Reconciling your tax credit

How do I know if I reconciled my tax credit?

The Marketplace can’t disclose your tax filing status, but you (and the tax filers on your application) are required to file a tax return and reconcile any advance payments of the premium tax credits (APTC) that were used to lower the cost of your monthly premiums, if you haven’t done so already.

You should’ve gotten a notice from the Marketplace—called a “Form 1095-A – Health Insurance Marketplace Statement”—that contains information that should be used to complete “IRS Form 8962.” You reconciled your tax credit if a tax return was filed for each year that you got APTC and you included a complete “IRS Form 8962” with your return. For more information about “IRS Form 8962,” visit IRS.gov.

To get “Form 1095-A,” check your notices in your Marketplace account, or call the Marketplace Call Center at 1-800-318-2596. TTY users should call 1-855-889-4325. Learn more about “Form 1095-A”.

What if I didn’t reconcile my tax credit?

If you had Marketplace coverage and tax credits were paid on your behalf to your plan to lower your premium costs, you must report those payments when you file your taxes for the coverage year in which you were enrolled. You can't get more tax credits through the Marketplace until you do so. For example, if you received tax credits to help pay for your premiums in 2014, you were required to file your taxes and reconcile your tax credits this year to continue receiving tax credits for the 2016 coverage year.

If you have questions about your household’s tax filing status for a previous year, use [Interactive Tax Assistant] (http://www.irs.gov/uac/Interactive-Tax-Assistant-(ITA)-1) or call IRS Telephone Assistance for Individuals at 1-800-829-1040.

Well, we did receive Form 1095-A, but we never received Form 8962.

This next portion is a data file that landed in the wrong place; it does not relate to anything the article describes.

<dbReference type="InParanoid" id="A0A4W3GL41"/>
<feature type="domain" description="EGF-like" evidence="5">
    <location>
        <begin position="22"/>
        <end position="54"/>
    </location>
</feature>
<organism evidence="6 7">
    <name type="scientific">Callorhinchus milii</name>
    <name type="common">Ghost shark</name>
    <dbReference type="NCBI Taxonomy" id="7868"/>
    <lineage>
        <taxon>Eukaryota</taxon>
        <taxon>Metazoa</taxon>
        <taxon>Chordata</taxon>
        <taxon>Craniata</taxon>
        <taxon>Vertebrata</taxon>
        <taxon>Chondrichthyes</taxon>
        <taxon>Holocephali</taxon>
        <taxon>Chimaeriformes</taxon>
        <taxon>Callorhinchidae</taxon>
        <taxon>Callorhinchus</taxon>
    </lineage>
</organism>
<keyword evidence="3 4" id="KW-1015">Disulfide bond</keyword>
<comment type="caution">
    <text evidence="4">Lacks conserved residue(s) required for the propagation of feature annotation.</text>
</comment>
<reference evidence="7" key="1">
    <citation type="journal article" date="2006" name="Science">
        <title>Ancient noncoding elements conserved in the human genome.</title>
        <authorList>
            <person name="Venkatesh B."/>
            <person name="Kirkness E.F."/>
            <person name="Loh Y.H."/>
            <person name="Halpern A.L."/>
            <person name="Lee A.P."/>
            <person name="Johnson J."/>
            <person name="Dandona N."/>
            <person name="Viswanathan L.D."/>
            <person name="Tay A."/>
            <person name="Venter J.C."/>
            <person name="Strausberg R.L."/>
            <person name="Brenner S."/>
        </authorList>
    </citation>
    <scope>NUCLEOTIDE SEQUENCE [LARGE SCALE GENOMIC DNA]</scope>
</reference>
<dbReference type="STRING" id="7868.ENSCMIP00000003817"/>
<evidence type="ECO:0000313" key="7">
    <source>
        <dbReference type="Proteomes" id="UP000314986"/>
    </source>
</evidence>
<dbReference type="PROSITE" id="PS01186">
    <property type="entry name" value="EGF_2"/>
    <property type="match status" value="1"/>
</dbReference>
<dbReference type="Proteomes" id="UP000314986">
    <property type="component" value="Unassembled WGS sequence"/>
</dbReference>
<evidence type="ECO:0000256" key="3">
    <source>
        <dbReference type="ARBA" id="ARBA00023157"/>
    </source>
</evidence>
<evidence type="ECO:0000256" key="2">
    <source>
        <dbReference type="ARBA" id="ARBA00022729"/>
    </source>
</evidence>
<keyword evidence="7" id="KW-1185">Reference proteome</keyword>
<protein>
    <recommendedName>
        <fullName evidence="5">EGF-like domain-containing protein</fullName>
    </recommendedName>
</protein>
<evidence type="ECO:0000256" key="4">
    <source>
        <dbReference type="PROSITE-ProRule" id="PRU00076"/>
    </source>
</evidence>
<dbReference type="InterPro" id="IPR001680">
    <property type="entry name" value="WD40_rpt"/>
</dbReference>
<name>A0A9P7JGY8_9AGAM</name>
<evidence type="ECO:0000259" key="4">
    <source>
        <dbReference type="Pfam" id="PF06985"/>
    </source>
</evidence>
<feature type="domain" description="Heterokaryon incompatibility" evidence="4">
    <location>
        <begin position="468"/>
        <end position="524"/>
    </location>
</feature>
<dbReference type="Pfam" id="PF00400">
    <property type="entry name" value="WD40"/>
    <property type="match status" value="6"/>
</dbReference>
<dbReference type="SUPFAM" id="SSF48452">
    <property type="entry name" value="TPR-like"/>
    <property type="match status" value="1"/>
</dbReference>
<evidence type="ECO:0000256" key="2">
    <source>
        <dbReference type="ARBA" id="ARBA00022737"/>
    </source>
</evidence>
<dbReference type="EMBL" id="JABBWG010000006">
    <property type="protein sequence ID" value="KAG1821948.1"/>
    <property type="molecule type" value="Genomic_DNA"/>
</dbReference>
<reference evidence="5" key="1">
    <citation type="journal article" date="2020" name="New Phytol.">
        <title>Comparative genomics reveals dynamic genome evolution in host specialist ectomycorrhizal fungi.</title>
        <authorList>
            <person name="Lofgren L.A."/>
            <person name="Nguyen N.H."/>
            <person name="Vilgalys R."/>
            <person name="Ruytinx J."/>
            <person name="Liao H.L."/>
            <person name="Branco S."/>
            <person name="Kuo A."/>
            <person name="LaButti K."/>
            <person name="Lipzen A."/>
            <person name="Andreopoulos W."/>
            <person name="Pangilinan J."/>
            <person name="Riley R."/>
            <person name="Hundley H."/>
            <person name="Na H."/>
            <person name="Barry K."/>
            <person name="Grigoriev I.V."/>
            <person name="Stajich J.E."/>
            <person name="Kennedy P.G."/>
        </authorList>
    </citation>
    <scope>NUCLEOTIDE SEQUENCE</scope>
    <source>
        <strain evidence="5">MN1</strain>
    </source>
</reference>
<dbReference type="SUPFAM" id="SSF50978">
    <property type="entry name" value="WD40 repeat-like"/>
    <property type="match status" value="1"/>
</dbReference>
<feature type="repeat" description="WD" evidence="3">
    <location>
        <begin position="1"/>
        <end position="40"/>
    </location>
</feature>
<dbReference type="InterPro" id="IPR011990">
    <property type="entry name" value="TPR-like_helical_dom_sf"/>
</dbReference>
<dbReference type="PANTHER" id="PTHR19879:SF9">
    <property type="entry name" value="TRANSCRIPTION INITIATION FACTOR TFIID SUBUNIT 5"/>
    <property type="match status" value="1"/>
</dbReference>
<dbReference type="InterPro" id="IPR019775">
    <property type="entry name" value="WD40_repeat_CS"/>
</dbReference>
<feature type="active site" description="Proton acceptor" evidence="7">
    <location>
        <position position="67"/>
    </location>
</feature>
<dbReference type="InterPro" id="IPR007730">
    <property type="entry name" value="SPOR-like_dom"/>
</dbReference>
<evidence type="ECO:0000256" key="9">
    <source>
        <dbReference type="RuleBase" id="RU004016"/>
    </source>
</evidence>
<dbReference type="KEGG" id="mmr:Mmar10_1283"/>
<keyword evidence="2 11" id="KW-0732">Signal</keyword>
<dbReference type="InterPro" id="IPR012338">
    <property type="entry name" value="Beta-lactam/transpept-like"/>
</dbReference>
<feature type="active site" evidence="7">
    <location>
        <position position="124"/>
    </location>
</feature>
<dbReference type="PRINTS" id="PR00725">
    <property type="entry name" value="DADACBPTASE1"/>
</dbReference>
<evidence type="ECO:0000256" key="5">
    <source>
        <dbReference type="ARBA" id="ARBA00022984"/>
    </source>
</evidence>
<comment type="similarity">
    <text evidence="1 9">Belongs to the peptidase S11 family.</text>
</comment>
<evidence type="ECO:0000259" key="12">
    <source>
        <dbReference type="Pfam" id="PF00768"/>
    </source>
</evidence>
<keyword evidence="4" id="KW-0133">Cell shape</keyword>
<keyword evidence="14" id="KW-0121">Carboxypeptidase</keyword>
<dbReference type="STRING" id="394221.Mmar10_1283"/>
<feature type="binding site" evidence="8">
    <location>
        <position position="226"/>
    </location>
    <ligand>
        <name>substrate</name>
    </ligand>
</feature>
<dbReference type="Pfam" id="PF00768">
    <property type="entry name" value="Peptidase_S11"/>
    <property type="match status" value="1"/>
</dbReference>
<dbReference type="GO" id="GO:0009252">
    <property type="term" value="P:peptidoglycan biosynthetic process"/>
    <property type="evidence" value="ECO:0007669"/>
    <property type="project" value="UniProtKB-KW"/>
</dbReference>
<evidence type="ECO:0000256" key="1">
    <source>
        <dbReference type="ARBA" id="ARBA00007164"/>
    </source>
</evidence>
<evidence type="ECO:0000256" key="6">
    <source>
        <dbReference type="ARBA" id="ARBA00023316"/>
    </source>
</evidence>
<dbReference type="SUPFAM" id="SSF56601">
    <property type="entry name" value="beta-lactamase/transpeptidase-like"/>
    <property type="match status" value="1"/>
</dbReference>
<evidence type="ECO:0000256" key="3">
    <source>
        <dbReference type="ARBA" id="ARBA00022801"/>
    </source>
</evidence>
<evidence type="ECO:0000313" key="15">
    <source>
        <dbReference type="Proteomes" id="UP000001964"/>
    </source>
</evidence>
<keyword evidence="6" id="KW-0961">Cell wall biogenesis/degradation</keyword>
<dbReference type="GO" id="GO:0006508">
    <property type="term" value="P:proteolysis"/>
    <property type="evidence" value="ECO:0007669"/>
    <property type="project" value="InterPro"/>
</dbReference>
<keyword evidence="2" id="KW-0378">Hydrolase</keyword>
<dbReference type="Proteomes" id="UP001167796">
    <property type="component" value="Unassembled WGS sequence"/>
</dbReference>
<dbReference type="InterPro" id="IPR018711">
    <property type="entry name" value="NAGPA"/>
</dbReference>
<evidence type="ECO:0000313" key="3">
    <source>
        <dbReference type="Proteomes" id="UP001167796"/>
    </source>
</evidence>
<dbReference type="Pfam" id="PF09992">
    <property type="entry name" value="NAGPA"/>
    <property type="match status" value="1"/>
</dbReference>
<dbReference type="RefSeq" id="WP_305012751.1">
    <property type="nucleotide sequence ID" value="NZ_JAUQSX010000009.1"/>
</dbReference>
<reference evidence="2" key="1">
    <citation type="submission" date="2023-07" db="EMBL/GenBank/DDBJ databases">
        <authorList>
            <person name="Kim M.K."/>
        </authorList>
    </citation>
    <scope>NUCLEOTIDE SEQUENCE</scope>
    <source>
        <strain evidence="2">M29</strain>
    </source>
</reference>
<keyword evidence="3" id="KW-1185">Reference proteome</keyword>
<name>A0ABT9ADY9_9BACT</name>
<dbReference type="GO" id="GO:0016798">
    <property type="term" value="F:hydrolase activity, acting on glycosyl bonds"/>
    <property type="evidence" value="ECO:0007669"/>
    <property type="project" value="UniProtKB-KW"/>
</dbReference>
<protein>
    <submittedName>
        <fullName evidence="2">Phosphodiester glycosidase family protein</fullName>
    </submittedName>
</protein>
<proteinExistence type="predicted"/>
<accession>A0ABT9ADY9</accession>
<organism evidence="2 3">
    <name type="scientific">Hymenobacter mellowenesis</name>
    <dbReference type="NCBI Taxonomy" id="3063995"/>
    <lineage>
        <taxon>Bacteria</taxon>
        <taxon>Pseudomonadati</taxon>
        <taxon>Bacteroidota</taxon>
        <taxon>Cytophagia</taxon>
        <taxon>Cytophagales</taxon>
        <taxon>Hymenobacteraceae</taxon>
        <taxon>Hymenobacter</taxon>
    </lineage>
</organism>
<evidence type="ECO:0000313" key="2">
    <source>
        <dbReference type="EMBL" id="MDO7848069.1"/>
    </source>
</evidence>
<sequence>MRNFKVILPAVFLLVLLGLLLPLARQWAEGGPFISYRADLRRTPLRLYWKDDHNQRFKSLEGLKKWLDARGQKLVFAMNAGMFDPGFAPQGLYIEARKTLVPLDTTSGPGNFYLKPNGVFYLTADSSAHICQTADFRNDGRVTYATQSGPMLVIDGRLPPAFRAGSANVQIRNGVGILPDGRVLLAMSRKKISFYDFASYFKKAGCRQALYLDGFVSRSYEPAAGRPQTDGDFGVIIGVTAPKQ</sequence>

So now, my wife and I, along with up to 760,000 other people nationally, have to fill out Form 8962 and find out how we're supposed to amend our 2014 tax return to include it...a good 7 months after filing in the first place.

So, what does this mean for 2016 Open Enrollment renewals?

Well, my wife and I are both college educated. We've both been self-employed for years. We've both been filing full 1040s with Schedule C's and other additional forms for years. Our CPA has decades of experience and is generally quite thorough. In addition, I've made something of a name for myself over the past 2 years as being pretty knowledgable about the Affordable Care Act in general and Advance Premium Tax Credits in particular. Finally, I've even written about this very issue twice in the past 2 weeks.

And my wife and I are still among those who have been nabbed by it.

Now, in our case, we'll talk to our CPA, HealthCare.Gov and the IRS as necessary to straighten it all out.

However, while I realize this sounds a bit condescending of me, I have to say it: If we ran into this problem and have to scramble, how many of those other 760,000 people are likely to sort it all out in time to keep their tax credits?

This is the single biggest reason why I'm no longer confident in my official 14.7 million QHP selection projection. I could easily see up to a half million or more being lost due to people thinking they're all set for APTC subsidies, going to submit their application and being hit with the full-price premiums instead (or, worse yet, not realizing they have to pay full price until the bill shows up from their insurance carrier). If that happens in large numbers, I'd imagine quite a few of them will take a pass on sticking with their policies at all.